The clarity of the message is sgreat. It does not matter what the method is as long as the conversation is started and carried forward! Summer seems to be a great time to break open these ideas on car trips, at campfires, or where ever you find a moment.

Monday, April 2, 2012


Our friend Leslie Linfield has good things to say reminding us about Financial Literacy and how it starts at home. Please read!

April is National Financial Literacy Month. For more than 10 years now, groups such as Moonjar and  the Institute for Financial Literacy and JumpStart have celebrated April as a time to promote the importance of financial literacy education and teach Americans how to become better managers of their money.

This year, one of the topics that is gaining attention is teaching financial literacy in our schools. Many are advocating that states should make a class in personal finance a High School graduation requirement, and in fact several states have actually done so. However, for our children to truly achieve an acceptable level of financial literacy, they have to learn about money from their parents. That means financial literacy education has to start at home.

It’s unrealistic to expect K-12 teachers to take on financial literacy education when they’re already working to raise the standardized test scores of their students in core subjects. Math, English and science take precedence. When financial education is added on as a stand-alone additional requirement, it just becomes another burden for teachers.

So what can parents do? Plenty! Teaching financial literacy education doesn’t take an advance degree in economics, only a commitment to share important information and life lessons with your child. The first thing you need to know: children begin to understand the concepts of money as young as five so you can begin the conversations when they start going to school.

Next, no money topic should be off limit. Ever time you spend, earn, save or share is an opportunity to teach your child. Don’t be afraid to talk about money (just like you shouldn’t be afraid to talk about other topics, but that’s for another blogger!) When you buy food, explain what you’re doing and the decisions you’re making. Why did you buy this box of cereal and not that box? Why did you buy the more expensive loaf of bread but the less expensive cut of meat?

When it comes time for your family to pay the bills, let your child sit with you and explain the process. This is always hard the first time around, but it is very educational for the child to understand the financial cycle: Mom and Dad have jobs; they earn money; they use that money to pay rent, insurance, utilities, etc. It’s okay for them to know what you earn because they’ll also see what you spend to care for them. Allow them to ask questions. Don’t get frustrated or defensive. This is a chance for them to see how things connect and learn how to manage money. You might even find you start changing some of your spending habits once “the committee” is looking over your shoulder come bill paying time.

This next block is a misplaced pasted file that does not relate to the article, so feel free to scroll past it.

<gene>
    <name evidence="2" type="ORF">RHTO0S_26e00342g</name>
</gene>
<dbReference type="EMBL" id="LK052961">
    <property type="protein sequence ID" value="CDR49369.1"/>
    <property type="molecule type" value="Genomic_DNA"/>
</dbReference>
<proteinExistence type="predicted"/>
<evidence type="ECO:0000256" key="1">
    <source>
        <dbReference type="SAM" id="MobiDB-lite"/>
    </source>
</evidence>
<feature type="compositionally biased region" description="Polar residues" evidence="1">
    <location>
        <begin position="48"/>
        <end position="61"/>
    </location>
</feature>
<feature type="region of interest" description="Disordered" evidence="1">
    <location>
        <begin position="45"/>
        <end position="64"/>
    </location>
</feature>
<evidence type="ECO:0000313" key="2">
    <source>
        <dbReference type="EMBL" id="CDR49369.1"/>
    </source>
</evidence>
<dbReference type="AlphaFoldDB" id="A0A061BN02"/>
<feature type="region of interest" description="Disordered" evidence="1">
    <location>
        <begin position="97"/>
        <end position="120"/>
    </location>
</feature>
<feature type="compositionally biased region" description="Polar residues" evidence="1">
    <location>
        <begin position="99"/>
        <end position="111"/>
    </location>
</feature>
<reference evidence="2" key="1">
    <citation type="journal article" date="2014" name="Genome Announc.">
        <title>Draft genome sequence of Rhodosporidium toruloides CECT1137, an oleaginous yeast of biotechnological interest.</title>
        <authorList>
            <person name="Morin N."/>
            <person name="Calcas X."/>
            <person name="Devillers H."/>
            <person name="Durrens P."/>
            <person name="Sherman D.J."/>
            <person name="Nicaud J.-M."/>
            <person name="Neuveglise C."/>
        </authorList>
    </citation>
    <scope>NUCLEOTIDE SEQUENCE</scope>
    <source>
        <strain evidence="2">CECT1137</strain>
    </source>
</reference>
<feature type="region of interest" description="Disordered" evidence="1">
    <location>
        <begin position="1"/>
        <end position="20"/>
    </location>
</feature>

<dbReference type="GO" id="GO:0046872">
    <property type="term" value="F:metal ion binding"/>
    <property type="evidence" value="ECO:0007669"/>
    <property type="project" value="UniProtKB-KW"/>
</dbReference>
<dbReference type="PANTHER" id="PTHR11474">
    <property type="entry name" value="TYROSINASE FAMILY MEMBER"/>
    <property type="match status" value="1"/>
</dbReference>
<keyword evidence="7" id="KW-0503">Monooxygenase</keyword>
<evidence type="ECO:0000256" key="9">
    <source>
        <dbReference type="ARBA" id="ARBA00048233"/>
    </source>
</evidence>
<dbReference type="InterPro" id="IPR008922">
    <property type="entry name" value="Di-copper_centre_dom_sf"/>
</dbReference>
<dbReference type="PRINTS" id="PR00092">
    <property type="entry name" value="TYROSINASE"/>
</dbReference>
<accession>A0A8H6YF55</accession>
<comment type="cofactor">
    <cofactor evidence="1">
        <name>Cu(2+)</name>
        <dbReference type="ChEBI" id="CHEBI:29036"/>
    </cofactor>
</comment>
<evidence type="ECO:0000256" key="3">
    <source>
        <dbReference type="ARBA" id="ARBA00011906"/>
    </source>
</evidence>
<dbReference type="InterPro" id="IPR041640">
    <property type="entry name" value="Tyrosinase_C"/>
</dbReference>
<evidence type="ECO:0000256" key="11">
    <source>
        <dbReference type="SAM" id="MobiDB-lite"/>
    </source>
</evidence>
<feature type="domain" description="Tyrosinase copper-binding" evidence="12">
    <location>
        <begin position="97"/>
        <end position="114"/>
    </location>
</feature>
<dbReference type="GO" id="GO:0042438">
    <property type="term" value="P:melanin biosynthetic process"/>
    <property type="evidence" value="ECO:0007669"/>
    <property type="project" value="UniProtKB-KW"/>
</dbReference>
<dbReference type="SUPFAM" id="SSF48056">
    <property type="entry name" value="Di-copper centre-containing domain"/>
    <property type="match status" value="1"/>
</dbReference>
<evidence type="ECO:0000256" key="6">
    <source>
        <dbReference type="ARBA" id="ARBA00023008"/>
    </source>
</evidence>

By letting your child see how you manage your money, pay the bills and save for your future, you’re giving your child the best financial education possible. Show them a good example and let them learn it first hand. The gift of financial education is a gift your child will use all their life. That is the gift that keeps on giving, and it needs to start at home.

Wednesday, February 15, 2012

Taking it to the Streets!

Moonjar is taking our thoughts about Saving, Spending and Sharing to the streets of Seattle! We are speakers for  a series of speaking engagements designed to break open topics parents want to hear about. We will be talking alongside experts speaking on, Talking to Kids about Sex, Getting Organized and Keeping Kids Safe and several other great topics!

Last week we were at the Lake WA Girls School and next week we are at Seattle Girls School. We also have evenings planned at the EEU and Montlake Elementary. Our larger event will be "UnFrazzled" an evening of information at Evergreen Hospital with the BIG EVENT http://mamacon.net/  a convention for Mamas!!!

We are so happy to share some tips about allowance and saving, and just getting the conversation going.

If you would like to sign up for any of these events please click here: http://sgsunfrazzle.eventbrite.com/